Great news: The bald eagle is no longer endangered.
Conservationists have hailed the successful recovery of the eagle as clear evidence that the Endangered Species Act, which has been under attack in recent years from business groups and some members of Congress, can work.
Government biologists have documented nearly 10,000 nesting pairs of bald eagles, including at least one pair in each of the 48 contiguous states. This compares to only 417 such pairs in 1963 when the bird was on the verge of disappearing everywhere in the country except for Alaska.
While no longer declared endangered, the bald eagle will continue to be protected by a 1940 federal law that will make it illegal to kill the bird -- as well as state statutes.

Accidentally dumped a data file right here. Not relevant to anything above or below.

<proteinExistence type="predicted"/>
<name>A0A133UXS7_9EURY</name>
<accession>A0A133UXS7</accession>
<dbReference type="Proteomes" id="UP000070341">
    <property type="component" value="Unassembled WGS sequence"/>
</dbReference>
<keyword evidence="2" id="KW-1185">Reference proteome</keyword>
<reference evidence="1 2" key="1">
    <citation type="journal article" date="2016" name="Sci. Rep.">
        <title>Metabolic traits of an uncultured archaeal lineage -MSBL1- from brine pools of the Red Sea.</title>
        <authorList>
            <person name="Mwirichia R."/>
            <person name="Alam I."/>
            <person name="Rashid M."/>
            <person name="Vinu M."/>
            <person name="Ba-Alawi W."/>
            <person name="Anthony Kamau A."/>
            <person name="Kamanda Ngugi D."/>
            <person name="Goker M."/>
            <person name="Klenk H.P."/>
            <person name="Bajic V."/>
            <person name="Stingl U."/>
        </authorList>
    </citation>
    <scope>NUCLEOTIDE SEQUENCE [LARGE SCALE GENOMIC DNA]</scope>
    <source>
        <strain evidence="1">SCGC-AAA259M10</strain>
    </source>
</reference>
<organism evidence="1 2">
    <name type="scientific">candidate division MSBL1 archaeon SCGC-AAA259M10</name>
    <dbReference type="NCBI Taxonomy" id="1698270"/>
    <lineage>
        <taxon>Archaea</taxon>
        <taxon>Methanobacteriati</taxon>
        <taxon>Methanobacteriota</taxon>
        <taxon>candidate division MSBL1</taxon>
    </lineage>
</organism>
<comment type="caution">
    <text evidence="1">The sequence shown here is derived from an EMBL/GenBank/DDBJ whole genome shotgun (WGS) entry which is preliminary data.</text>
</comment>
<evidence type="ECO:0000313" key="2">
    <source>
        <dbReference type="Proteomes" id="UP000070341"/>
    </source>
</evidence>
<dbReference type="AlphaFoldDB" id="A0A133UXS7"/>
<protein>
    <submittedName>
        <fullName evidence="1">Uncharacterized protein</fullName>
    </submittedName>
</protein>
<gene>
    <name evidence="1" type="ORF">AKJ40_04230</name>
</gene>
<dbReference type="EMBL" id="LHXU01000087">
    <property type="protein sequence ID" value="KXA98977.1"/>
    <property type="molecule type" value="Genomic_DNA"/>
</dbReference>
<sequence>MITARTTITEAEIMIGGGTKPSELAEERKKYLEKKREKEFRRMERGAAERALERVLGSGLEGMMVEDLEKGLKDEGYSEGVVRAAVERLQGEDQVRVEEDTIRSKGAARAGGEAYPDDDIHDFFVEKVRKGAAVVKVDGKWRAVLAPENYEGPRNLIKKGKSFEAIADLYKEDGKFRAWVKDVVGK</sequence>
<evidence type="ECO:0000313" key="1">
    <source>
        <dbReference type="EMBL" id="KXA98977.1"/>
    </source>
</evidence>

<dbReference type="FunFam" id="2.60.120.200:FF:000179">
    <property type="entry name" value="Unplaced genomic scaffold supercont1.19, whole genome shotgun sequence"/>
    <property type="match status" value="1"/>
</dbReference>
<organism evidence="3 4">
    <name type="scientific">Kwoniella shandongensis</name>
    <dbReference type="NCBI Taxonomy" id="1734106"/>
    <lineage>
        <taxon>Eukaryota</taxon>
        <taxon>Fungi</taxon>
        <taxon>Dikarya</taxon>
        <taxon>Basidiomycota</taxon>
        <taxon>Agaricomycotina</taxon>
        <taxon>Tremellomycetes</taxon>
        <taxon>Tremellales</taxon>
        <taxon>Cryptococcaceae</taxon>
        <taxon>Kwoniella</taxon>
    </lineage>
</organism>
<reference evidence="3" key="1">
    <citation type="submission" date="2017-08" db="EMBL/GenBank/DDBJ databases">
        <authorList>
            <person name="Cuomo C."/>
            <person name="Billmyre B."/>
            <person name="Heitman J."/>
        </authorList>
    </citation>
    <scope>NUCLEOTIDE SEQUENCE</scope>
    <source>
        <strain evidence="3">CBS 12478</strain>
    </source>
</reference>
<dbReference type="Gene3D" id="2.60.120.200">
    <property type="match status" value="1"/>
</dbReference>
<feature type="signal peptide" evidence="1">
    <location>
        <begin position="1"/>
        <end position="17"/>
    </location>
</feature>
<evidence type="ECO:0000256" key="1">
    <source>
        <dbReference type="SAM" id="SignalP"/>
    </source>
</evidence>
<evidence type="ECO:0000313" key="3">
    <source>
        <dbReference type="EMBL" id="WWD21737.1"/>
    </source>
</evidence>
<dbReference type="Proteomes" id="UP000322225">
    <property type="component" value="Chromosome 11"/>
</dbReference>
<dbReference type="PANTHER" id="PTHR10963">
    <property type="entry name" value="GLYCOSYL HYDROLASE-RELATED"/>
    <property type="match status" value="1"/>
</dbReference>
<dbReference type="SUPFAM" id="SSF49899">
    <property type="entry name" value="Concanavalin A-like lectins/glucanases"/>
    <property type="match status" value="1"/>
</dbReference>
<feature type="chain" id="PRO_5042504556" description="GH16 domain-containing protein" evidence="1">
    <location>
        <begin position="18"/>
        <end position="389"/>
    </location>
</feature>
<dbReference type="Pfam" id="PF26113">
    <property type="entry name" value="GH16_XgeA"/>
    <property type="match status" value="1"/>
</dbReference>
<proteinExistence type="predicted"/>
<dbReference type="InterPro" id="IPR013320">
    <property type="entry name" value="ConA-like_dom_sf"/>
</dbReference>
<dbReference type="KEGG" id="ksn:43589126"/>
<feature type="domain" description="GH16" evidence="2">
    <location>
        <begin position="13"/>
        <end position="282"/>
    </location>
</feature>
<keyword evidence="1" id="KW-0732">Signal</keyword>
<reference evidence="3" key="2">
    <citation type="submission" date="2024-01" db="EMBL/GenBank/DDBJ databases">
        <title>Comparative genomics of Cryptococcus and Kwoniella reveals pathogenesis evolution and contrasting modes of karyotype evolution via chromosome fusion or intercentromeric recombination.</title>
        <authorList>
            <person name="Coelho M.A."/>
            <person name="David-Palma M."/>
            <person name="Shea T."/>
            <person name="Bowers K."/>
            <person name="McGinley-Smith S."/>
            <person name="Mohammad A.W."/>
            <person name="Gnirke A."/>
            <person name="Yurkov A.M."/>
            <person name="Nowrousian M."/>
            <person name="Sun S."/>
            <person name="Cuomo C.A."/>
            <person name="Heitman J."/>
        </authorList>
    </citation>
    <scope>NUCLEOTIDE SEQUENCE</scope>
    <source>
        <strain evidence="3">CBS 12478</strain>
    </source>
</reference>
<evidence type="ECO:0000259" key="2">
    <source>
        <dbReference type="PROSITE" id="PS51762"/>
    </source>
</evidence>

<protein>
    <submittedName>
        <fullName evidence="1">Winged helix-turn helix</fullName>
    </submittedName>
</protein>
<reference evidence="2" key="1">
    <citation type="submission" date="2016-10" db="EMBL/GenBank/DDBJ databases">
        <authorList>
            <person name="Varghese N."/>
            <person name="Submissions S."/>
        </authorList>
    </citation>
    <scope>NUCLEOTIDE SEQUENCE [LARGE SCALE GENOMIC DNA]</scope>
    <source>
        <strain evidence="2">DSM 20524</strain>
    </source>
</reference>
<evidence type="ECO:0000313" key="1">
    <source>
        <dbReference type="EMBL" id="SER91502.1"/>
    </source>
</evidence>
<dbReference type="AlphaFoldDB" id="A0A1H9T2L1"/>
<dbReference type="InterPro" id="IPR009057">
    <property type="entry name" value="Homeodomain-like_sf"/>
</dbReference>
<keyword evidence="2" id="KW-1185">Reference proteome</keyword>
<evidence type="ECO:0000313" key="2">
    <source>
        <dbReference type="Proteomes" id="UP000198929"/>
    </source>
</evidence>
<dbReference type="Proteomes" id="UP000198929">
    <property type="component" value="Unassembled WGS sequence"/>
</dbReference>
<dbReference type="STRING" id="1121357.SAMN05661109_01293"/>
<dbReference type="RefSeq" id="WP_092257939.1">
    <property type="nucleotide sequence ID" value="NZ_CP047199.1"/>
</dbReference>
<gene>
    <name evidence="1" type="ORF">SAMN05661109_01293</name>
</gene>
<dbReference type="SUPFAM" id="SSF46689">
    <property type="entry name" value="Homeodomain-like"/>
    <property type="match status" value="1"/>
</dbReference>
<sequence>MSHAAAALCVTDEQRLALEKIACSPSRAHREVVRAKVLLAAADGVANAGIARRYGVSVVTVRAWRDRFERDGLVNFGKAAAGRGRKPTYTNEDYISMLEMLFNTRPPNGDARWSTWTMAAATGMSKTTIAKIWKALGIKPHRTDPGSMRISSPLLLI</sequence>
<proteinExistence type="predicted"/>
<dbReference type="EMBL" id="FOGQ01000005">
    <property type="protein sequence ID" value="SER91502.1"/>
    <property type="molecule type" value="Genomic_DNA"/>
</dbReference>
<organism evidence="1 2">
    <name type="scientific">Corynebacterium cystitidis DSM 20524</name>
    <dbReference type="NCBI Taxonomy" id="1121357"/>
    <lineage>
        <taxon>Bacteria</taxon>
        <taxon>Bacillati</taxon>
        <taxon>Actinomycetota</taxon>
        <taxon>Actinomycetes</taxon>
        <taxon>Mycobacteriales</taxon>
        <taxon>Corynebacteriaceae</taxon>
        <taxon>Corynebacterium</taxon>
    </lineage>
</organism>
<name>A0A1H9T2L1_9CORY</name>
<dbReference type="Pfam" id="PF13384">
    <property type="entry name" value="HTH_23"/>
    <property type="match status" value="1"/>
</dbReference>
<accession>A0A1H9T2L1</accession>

Interior's Fish and Wildlife Service also is preparing guidelines for protecting the bird's nesting habitat under the 1940 law and developing a permitting process that landowners will have to use if eagles are found on property they want to disturb.
"This is truly one of America's great wildlife success stories," said John Kostyack, director the National Wildlife Federation's endangered species program. He said it shows the Endangered Species Act is needed and can work to save plants and animals on the verge of disappearing.
Said John Flicker, president of the National Audubon Society: "The rescue of the bald eagle from the brink of extinction ranks among the greatest victories of American conservation."